Obtaining a Commuter Green Card
“I live in Mexico but travel regularly to the U.S. to work for a U.S. employer”
States such as Texas which have a border with a contiguous territory of the United States see a higher incidence of lawful permanent residents living in Mexico but commuting to work in the United States. You may wonder how this is even possible given the significant amount of regulation applicable to maintaining one’s green card. This is known as commuter status and is generally available only to residents of Mexico and Canada. Working in the United States allows these residents to accrue at least 6 months of presence in the U.S. during a continuous 12-month period, a requirement to maintain this type of green card. If a commuter resident doesn’t work in the U.S. for a continuous 6-month period, the resident is in danger of losing the green card. Two exceptions to this requirement are 1) a loss of employment due to circumstances beyond the commuter’s control such as illness or injury (but not lack of job opportunity in the U.S.) and 2) situations where commuters can demonstrate to Customs and Border Protection (CBP) officials that they worked in the U.S. for at least 90 days in the 12-month period before trying to enter the United States. CBP officers monitor travel patterns of commuter residents to make sure they are maintaining status in this way.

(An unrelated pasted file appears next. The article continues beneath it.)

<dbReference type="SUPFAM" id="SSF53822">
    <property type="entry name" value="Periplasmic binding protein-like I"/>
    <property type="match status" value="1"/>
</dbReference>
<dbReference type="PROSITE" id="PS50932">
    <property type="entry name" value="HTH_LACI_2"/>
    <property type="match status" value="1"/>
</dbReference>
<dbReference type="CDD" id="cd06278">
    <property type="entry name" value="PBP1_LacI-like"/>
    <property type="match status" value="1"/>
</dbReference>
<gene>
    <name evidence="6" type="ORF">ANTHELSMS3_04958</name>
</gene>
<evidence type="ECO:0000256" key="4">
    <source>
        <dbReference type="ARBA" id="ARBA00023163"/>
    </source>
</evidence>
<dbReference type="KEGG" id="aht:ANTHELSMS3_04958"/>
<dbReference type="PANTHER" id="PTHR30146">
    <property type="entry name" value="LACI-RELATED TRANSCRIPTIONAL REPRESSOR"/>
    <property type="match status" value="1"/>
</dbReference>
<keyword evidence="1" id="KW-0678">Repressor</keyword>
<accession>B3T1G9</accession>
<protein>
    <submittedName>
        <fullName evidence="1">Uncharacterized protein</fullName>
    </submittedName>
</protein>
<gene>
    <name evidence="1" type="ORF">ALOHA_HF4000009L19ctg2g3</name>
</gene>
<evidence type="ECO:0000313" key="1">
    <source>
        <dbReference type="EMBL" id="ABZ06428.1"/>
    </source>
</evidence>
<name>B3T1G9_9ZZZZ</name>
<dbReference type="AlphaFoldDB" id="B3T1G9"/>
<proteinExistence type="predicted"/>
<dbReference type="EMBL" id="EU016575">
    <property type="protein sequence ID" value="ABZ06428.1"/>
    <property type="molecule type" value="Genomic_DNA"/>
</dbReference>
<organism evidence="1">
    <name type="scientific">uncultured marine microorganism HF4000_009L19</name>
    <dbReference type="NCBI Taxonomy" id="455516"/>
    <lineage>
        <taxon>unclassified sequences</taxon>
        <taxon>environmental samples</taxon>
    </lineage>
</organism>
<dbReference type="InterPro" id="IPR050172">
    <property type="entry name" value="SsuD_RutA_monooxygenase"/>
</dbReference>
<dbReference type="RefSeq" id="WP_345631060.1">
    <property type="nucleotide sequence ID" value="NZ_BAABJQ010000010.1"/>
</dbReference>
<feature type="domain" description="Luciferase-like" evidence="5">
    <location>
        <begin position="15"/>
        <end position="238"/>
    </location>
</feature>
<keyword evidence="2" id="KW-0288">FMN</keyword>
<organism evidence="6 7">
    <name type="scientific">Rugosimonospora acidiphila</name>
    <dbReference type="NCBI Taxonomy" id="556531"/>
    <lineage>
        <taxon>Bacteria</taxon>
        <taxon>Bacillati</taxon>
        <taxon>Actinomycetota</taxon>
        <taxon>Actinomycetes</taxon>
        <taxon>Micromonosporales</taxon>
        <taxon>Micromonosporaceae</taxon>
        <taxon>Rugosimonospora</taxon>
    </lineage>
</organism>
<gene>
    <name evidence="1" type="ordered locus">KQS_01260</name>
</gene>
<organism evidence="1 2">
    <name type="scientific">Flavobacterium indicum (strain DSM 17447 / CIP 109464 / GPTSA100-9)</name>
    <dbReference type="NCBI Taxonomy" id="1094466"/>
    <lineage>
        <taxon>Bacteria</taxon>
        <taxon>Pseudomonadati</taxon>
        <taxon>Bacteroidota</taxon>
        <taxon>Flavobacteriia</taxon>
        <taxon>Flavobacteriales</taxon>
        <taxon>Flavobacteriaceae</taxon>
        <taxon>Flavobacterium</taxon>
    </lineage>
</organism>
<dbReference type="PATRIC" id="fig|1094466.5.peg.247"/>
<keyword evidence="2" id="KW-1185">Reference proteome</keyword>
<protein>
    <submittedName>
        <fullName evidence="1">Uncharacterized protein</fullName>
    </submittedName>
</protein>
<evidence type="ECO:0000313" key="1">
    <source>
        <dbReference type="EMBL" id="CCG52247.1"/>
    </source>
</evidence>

Important to note is that commuter residents cannot apply for U.S. citizenship and count the time they have been living outside the country – this is because they can’t meet the residence requirement without actually living in the United States. A commuter resident wishing to become eligible for naturalization should move to the U.S. and obtain a new green card that does not have a commuter designation on it.
Applying for and renewing commuter lawful permanent resident status requires specific knowledge of the procedures involved. Please contact our Texas-based law firm for a consultation in this area.